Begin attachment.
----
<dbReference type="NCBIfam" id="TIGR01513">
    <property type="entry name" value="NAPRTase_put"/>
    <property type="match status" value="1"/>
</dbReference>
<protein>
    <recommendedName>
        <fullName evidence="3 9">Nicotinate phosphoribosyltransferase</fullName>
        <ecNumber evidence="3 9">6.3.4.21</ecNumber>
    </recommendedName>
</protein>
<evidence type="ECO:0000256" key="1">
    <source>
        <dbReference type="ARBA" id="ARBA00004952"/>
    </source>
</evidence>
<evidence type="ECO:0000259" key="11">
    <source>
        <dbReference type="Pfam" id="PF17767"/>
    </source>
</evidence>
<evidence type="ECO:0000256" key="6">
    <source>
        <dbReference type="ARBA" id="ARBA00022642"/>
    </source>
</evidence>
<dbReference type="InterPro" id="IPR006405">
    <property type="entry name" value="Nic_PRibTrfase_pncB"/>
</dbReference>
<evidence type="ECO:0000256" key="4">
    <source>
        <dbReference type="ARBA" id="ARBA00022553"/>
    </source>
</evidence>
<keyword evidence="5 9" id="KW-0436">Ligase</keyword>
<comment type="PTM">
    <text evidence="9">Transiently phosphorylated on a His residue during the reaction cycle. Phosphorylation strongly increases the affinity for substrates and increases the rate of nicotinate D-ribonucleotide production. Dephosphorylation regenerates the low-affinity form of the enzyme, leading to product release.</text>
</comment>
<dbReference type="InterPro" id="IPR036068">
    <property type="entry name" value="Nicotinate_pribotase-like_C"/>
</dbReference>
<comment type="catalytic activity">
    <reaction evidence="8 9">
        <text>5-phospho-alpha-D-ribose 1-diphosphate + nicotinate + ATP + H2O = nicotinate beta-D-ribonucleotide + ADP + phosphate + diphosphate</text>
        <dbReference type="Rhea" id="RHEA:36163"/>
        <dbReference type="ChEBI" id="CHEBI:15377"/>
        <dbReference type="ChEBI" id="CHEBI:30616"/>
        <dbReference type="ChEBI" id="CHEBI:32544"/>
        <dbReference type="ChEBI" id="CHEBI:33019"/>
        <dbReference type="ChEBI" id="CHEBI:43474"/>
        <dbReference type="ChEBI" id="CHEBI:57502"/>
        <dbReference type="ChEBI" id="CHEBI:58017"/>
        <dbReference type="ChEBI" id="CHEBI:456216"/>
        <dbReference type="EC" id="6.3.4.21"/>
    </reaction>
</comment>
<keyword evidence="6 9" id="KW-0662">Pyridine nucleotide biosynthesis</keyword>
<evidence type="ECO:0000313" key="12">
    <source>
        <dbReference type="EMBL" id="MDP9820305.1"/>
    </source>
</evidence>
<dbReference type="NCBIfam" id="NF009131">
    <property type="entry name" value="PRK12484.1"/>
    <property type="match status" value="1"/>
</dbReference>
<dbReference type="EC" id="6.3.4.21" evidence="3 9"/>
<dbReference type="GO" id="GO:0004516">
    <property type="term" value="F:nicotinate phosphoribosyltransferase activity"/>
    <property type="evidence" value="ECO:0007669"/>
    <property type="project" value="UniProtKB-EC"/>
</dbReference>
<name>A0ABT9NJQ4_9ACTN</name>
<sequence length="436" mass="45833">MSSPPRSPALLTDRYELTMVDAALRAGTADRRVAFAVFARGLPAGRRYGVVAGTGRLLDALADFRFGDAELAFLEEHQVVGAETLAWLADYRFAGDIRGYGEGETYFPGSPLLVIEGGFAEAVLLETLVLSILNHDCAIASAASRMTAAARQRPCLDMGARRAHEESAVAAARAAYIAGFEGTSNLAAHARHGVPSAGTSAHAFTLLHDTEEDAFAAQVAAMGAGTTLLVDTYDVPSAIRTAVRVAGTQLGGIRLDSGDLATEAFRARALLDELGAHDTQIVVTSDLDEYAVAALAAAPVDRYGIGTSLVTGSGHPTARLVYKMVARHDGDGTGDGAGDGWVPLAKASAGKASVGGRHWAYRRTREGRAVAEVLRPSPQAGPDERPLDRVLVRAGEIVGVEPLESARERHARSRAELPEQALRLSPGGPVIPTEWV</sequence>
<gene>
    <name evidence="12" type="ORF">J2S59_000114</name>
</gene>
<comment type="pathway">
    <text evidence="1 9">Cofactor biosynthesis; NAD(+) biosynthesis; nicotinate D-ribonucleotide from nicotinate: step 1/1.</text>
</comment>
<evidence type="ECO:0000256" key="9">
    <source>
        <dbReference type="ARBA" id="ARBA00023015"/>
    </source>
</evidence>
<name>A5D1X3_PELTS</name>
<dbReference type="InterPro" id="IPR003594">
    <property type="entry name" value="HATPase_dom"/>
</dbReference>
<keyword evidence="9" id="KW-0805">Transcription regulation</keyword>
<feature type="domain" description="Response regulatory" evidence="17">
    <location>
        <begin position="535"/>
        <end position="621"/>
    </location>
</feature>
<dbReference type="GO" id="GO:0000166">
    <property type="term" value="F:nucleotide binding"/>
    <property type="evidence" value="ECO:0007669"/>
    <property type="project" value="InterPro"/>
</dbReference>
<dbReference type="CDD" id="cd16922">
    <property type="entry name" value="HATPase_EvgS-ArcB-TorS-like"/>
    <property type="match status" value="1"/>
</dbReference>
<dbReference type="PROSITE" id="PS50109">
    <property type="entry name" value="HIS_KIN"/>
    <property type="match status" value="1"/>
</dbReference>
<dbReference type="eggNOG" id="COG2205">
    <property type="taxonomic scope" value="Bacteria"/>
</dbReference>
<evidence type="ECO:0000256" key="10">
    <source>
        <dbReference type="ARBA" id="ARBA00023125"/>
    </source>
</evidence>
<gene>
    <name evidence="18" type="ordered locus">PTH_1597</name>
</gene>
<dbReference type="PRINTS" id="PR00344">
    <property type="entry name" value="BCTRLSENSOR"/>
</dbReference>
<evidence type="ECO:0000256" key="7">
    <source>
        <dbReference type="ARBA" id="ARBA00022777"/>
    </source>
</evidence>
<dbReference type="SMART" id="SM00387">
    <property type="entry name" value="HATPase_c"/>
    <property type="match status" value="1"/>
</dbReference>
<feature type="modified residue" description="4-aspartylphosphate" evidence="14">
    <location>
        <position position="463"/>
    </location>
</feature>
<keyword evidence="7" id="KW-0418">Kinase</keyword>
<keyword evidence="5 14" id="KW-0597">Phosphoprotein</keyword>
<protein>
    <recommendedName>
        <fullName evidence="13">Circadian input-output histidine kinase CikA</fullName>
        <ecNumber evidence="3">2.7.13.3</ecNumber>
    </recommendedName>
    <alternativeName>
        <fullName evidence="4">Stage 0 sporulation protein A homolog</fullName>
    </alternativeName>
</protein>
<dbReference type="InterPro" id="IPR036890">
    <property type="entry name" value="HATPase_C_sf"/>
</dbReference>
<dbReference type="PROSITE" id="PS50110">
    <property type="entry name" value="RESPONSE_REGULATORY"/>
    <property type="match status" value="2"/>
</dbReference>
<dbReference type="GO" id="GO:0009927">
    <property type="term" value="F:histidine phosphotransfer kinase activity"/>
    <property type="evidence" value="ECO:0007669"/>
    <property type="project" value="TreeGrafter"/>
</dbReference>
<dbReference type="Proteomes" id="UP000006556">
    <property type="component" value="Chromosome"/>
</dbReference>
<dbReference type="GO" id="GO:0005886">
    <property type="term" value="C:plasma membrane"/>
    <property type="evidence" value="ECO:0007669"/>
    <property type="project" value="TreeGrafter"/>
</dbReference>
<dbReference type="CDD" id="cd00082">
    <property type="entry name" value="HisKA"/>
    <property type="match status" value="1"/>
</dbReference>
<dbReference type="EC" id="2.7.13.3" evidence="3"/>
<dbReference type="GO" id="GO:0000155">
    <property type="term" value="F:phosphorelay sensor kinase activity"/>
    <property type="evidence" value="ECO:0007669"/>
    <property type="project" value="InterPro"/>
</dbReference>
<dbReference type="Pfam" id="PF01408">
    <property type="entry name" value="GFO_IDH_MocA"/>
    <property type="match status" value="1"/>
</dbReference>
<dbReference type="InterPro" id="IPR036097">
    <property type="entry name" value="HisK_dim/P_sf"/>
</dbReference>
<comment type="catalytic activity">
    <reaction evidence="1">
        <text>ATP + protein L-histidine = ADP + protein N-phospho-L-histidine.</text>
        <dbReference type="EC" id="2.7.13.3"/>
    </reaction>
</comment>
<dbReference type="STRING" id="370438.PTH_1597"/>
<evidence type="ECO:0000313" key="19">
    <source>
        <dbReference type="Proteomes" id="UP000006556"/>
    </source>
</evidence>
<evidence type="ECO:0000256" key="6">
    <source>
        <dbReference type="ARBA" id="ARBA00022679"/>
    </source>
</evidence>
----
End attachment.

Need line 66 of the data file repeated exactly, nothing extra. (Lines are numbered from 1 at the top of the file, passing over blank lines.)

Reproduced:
<dbReference type="EC" id="6.3.4.21" evidence="3 9"/>